Intervention in Syria, but what comes next?
By Julian Weiss, Opinions Editor
President Obama’s intervention in Syria and Iraq to defeat ISIS could be the beginning of a long overdue shift towards peace in Syria. The conflict is now comparable in length to the First World War, has claimed the lives of nearly two hundred thousand people, and has displaced more than nine million out of a population of little over twenty million. America’s long-term strategy in the conflict has been patiently waiting until both sides are willing to come to the table for an agreement. This strategy has led to a power vacuum which was filled by ISIS and other Al Qaeda-like groups, demanding the current intervention led by the United States and militarily supported by both Arab allies in Jordan, Saudi Arabia, Qatar, the UAE, and Bahrain and reportedly 34 other states. What comes next will determine if the current intervention is a continuation of the previous failing strategy, or representative of a change in strategic thinking in Washington, which may actually lead to the end of the Syrian Civil War.
The three-year commitment by the White House in the conflict certainly represents a shift in thinking from its previous strategy not just in Syria but elsewhere of quick intervention with little follow-up. In Libya, NATO helped overthrow the Qaddafi Regime, but left the nation without the institutions to properly reconstruct a state, much less a democratic state. The military campaign was a massive success, just as the previous American campaign in the Middle East toppling Saddam Hussein. It was the lack of commitment to helping build institutions that led to the current strife in Libya and Iraq. A three year commitment shows that the United States is not only interested in bringing ISIS to an end, but also in ending the conflict altogether; whether this means arming moderate rebels to combat the Syrian Regime or continuing to seek a political solution without any significant change on the ground remains to be seen.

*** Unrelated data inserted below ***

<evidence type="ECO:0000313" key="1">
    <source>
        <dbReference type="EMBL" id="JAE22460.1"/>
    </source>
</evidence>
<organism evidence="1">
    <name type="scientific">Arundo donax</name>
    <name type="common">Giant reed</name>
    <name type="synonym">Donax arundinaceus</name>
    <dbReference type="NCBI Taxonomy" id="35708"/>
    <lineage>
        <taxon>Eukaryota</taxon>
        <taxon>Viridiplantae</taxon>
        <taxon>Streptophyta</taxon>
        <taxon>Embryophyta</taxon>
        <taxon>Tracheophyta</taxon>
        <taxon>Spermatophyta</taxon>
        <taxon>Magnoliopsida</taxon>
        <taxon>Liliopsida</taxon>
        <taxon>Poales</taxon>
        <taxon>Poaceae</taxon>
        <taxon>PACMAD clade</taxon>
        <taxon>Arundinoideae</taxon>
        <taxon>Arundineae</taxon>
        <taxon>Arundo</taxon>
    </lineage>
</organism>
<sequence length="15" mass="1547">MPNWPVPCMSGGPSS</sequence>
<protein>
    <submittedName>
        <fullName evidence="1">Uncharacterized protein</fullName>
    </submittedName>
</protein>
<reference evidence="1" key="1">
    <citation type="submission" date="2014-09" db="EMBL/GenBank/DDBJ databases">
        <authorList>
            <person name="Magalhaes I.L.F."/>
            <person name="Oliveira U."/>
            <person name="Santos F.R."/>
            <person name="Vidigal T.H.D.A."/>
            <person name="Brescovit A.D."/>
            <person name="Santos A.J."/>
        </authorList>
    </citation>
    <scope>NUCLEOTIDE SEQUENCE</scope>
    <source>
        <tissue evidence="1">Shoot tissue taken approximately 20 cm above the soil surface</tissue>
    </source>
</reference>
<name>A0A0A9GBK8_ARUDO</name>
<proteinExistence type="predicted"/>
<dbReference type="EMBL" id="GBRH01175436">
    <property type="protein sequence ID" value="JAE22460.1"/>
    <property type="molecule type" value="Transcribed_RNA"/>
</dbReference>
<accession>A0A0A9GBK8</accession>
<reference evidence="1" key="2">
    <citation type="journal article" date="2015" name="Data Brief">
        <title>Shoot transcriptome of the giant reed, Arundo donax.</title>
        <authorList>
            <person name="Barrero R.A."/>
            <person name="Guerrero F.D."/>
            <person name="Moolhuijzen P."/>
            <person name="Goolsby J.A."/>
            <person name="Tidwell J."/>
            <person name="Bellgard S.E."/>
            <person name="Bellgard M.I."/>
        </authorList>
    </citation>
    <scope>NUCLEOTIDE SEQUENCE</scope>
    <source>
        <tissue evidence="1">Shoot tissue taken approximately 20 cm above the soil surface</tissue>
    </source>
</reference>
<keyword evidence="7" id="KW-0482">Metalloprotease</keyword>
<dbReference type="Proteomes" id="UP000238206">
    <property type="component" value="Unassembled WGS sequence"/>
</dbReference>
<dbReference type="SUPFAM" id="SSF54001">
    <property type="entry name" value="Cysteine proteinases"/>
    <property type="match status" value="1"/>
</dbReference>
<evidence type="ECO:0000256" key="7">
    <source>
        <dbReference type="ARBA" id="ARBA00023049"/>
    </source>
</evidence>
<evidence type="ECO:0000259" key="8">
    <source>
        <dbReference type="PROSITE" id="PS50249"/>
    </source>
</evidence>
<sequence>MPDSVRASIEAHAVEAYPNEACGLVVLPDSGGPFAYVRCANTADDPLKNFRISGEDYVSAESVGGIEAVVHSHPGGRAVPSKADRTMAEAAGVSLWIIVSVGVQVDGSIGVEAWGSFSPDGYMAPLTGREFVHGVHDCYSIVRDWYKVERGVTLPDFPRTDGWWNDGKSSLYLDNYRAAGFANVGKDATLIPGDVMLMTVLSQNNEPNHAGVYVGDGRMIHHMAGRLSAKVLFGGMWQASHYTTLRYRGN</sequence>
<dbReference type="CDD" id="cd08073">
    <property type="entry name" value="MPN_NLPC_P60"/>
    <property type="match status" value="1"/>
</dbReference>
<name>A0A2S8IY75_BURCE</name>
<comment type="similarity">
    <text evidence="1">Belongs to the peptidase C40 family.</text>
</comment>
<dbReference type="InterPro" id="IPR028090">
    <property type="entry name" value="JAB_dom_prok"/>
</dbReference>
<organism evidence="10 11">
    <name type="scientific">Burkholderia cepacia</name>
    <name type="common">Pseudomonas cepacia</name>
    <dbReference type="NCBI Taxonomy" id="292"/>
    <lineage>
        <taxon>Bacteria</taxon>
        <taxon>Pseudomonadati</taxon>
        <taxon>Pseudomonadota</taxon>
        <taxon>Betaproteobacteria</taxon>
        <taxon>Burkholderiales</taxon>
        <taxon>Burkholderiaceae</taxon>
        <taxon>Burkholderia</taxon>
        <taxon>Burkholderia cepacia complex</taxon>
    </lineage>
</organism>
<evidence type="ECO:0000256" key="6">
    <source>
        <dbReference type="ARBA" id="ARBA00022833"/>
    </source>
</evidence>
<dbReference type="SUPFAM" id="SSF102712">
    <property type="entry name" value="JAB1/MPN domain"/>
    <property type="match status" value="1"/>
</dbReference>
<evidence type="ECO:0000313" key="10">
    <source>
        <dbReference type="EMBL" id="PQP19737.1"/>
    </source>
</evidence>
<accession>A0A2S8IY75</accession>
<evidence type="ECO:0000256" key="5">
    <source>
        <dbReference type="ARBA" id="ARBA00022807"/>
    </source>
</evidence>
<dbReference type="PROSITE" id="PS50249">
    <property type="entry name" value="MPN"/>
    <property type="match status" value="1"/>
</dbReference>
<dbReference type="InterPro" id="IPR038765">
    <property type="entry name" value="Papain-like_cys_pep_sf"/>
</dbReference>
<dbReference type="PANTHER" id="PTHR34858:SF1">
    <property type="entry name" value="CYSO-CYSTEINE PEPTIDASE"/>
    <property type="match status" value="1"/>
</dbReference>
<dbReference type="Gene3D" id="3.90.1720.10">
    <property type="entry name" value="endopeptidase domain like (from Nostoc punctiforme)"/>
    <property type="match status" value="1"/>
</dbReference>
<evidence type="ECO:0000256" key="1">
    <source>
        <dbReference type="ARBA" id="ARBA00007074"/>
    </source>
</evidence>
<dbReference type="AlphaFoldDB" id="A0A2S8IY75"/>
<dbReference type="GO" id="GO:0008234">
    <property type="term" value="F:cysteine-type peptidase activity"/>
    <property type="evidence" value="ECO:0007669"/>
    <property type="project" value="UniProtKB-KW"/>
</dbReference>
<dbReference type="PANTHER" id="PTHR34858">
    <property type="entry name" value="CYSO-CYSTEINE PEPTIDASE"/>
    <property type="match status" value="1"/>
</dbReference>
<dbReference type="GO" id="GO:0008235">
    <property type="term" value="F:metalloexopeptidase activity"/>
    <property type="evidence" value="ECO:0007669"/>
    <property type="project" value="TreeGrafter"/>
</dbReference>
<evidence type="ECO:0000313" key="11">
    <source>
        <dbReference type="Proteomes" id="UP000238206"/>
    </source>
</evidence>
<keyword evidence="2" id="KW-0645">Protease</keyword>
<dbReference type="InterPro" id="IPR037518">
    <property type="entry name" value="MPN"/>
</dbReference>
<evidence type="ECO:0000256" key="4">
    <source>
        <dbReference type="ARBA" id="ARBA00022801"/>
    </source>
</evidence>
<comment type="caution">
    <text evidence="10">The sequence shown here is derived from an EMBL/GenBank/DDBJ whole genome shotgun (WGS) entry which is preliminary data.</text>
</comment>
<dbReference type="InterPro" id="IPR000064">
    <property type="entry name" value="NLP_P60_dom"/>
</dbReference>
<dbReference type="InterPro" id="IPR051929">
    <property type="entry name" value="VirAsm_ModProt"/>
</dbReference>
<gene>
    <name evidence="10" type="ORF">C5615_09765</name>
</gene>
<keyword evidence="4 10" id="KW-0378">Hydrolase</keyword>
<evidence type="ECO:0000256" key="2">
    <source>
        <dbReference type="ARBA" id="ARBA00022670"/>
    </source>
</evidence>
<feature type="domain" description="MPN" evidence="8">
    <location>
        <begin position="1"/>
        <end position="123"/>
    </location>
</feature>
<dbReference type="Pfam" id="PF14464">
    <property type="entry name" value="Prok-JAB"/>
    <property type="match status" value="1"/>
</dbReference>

One of the most important aspects of this intervention is that it shows the understanding in Washington that conflict breeds extremist groups. When ISIS moved into Mosul in June, there was a push to rectify the situation
in Iraq, but there was little talk of ISIS’s massive presence in Syria and how its bases in Syria provided the means for its Iraqi invasion. Although the mission of the intervention is to defeat ISIS and thus protect deep American investments in Iraq, the fact that Syria is being targeted at all is evidence that conflict on that scale is an unacceptable threat to American interests.
With a broad coalition of partners and an international understanding that conflict in Syria will continue to cause problems regionally and internationally, there may be a significant enough push after the initial dismantlement of ISIS to bring an end to the Syrian Civil War. For this to happen, the Syrian Regime will have to be a bad enough state so as to keep Assad out of negotiations and move towards a democratic system of governance. Arming the moderate rebels is a key step in such a strategy, but having an international commitment to creating governmental institutions and supporting a fledgling democracy through aid are just as important as the strikes themselves.